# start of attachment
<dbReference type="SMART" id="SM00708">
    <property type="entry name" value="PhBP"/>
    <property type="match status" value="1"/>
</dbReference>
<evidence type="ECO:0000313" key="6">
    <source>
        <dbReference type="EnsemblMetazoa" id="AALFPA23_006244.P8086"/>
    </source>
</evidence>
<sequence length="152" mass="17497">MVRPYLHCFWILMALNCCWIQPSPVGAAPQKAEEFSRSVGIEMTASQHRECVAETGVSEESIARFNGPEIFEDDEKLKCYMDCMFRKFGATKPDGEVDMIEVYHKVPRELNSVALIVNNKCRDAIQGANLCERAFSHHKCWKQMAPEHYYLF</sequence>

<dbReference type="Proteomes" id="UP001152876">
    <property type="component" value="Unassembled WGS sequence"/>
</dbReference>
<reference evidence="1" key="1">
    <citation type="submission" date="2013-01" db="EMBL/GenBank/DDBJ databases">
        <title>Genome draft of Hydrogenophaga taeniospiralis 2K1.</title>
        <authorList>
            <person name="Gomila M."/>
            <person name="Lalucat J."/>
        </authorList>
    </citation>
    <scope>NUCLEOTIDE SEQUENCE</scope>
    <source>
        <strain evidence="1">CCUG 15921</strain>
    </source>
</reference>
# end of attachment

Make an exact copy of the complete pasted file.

<dbReference type="SMART" id="SM00708">
    <property type="entry name" value="PhBP"/>
    <property type="match status" value="1"/>
</dbReference>
<evidence type="ECO:0000313" key="6">
    <source>
        <dbReference type="EnsemblMetazoa" id="AALFPA23_006244.P8086"/>
    </source>
</evidence>
<sequence length="152" mass="17497">MVRPYLHCFWILMALNCCWIQPSPVGAAPQKAEEFSRSVGIEMTASQHRECVAETGVSEESIARFNGPEIFEDDEKLKCYMDCMFRKFGATKPDGEVDMIEVYHKVPRELNSVALIVNNKCRDAIQGANLCERAFSHHKCWKQMAPEHYYLF</sequence>

<dbReference type="Proteomes" id="UP001152876">
    <property type="component" value="Unassembled WGS sequence"/>
</dbReference>
<reference evidence="1" key="1">
    <citation type="submission" date="2013-01" db="EMBL/GenBank/DDBJ databases">
        <title>Genome draft of Hydrogenophaga taeniospiralis 2K1.</title>
        <authorList>
            <person name="Gomila M."/>
            <person name="Lalucat J."/>
        </authorList>
    </citation>
    <scope>NUCLEOTIDE SEQUENCE</scope>
    <source>
        <strain evidence="1">CCUG 15921</strain>
    </source>
</reference>